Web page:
clock menu more-arrow no yes mobile

Filed under:

Hackers Infiltrated Power Grids in U.S., Spain

Attackers could have carried out serious sabotage had they wanted to.

grapegeek / iStockphoto

Hackers operating somewhere in Eastern Europe have penetrated the networks of energy companies in the U.S., Spain, France and several other countries and may have gained the ability to carry out cyber-sabotage attacks, researchers at the security company Symantec said today.

In what’s being described as a departure from typical hacking attacks that are intended to steal intellectual property, the attackers gained access to industrial control systems used to maintain power grids and oil and gas pipelines and had the ability to take over operations or even damage them.

Symantec says it “bears the hallmarks” of state-sponsored operations, but does not identify any specific country. It nicknamed the attackers “Dragonfly,” and said the only clue to their identity was the fact that they were operating during standard business hours in a time zone that includes the countries of the former Soviet republics of Georgia and Azerbaijan, but also the United Arab Emirates. Another clue: They used an attack tool that appears to have been modified by a Russian-speaker.

The attacks started last year with well-understood techniques that included spear-phishing, or sending legitimate-seeming emails bearing attachments infected with malware, and waterholing or redirecting people from a legitimate Web site to another serving malware.

Targets of the Dragonfly group included personnel at energy grid operators, electricity generation firms, petroleum pipeline operators, and energy industry industrial equipment providers. The majority of the companies targeted were in the U.S., Spain and France, but also included companies in Italy, Germany, Turkey, Poland, Romania, Greece and Serbia.

Symantec said contacted all the companies involved and postponed the publishing of this report until after the problems were addressed by the affected companies. A chart in the report indicated that more than 70 companies were affected in the U.S., more than 70 in Spain and more than 20 in France. (Screen grab of a chart from the Symantec white paper on the attacks at right.)

In an interview Eric Chien, technical director at Symantec’s Security Technology and Response and response team, explained the third phase of the attack that should give governments around the world pause. The Dragonfly attackers attacked a software vendor that supplies many energy companies with virtual private network (VPN) software used to control and manage industrial control systems (ICS), computers used to control any kind of industrial equipment.

Chien said they created a compromised version of the VPN that included malware that gave them the same level of access to those ICS systems. “They had the same level of access that any technician would have. They literally had the power to keep the lights on or keep the oil flowing.”

Symantec hasn’t disclosed the identify of the victims. But Chien said they include “names you would recognize,” among power companies in the U.S. and Europe.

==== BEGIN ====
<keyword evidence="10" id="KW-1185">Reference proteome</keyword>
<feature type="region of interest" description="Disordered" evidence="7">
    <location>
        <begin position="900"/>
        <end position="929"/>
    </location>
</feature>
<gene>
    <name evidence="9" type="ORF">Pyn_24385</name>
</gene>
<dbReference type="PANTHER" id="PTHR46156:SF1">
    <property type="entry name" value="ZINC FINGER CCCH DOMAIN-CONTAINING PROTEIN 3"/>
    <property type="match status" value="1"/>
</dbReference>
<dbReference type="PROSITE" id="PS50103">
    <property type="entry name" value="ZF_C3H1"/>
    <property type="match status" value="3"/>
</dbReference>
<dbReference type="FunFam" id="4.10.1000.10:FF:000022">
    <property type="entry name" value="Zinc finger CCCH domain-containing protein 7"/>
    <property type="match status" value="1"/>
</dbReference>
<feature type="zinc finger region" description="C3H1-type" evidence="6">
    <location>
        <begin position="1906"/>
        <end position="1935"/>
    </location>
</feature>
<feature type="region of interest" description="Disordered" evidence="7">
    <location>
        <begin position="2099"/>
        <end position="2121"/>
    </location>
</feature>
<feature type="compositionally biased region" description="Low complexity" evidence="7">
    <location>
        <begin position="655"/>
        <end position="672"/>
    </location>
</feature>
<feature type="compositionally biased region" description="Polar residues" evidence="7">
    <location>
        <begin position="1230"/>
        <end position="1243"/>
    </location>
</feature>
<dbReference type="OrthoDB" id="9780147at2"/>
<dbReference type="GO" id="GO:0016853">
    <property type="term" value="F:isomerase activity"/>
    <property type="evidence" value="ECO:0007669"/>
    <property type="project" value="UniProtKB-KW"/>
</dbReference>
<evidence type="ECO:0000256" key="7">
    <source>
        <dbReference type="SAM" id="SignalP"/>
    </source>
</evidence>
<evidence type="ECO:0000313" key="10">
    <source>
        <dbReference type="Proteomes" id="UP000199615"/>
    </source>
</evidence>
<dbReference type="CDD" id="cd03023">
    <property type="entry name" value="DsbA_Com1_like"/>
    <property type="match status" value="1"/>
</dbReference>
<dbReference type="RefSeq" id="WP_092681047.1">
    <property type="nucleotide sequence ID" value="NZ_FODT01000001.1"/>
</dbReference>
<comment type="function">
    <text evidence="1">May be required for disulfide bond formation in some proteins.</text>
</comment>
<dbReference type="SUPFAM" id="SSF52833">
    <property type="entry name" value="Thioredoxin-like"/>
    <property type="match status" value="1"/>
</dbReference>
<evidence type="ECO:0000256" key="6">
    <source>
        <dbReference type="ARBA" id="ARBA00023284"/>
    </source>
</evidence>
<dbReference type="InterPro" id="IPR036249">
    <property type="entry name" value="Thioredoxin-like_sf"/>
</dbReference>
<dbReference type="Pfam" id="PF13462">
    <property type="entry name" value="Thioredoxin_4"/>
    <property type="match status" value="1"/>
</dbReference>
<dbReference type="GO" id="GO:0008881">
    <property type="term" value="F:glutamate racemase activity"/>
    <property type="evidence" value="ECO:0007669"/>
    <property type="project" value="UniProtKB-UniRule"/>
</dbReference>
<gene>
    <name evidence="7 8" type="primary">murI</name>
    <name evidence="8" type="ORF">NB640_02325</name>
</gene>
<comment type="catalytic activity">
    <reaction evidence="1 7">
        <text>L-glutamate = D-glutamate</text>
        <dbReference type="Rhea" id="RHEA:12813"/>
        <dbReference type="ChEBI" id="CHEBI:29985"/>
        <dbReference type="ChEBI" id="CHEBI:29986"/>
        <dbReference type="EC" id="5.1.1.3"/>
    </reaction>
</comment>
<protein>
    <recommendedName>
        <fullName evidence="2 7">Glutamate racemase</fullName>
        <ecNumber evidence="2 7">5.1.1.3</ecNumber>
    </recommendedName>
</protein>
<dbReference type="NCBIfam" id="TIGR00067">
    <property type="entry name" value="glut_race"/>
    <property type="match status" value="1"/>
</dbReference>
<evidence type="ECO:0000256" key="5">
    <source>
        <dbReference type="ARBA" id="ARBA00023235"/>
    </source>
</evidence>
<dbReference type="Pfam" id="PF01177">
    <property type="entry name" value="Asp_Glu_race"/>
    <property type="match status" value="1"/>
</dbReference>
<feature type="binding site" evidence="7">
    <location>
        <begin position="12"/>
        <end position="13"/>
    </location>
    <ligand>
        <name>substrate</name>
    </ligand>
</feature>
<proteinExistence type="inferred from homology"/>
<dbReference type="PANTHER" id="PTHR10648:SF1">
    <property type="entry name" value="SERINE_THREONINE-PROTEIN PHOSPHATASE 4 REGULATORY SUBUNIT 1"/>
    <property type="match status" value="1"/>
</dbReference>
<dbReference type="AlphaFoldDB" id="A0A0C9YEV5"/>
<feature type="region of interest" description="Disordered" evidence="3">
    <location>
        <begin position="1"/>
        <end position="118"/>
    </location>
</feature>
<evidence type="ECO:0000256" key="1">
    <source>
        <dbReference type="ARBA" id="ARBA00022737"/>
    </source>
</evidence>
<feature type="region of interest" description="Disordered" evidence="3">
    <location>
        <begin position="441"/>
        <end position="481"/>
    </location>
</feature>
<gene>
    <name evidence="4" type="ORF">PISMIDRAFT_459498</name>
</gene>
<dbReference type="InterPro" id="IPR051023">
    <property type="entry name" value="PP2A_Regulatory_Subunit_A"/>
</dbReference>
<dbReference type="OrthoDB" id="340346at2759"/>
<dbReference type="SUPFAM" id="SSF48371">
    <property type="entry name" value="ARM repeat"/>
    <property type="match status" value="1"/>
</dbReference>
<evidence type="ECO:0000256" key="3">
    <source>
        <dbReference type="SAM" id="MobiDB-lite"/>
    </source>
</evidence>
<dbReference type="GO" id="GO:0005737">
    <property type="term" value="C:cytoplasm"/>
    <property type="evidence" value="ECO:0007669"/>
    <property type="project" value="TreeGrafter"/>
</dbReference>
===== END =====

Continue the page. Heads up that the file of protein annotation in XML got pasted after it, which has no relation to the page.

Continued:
All the victims in the attack have been notified and the vulnerabilities corrected. During its research, Symantec gained access to Dragonfly’s infrastructure and was able to determine the identity of most of the companies compromised in the attack.

It’s the sort of thing that has kept the leading researchers into the potential for cyberwar up at night. For years, the notion of attacking those ICS systems was only a theory. In 2007 the US Department of Energy conducted some then-classified experiments at the Idaho National Laboratory which showed that an electrical generator could be made to destroy itself via a remote cyberattack. (See the video below.)

Then in 2010 the world first learned of the existence of a computer worm that came to be known as Stuxnet.

Created through the joint efforts of the CIA in the US and Israel’s intelligence agencies, its purpose was to sabotage equipment belonging to the nation of Iran involved with the enrichment of uranium and attached to that countries nuclear weapons research program.

It was a success, in that it did much of what it was intended to do. As the sabotage operation reached its denouement, Iranian computers connected to centrifuges told their human operators that all was normal when in fact they were spinning out of control. Several exploded. By some estimates the Iranian nuclear research program was set back by two years, though those estimates have been disputed.

In any event Stuxnet has been seen as a key turning point in the evolution of cyber-operations by nation states in that it showed that industrial control systems could be attacked and used to carry out sabotage. The more recent Heartbleed vulnerability added to those worries.

“Before Stuxnet people thought attacking these systems was just something that happened in the movies,” Chien said. “Stuxnet showed that they’re not off-limits. It opened a Pandora’s Box. And now other people are figuring out ways to do it.”

Here’s that video showing the US Department of Energy experiment. It shows a generator under attack. Now imagine that’s the generator keeping your lights on, and you get the idea of what those hackers could have done.

This article originally appeared on

Sign up for the newsletter Today, Explained

Understand the world with a daily explainer plus the most compelling stories of the day.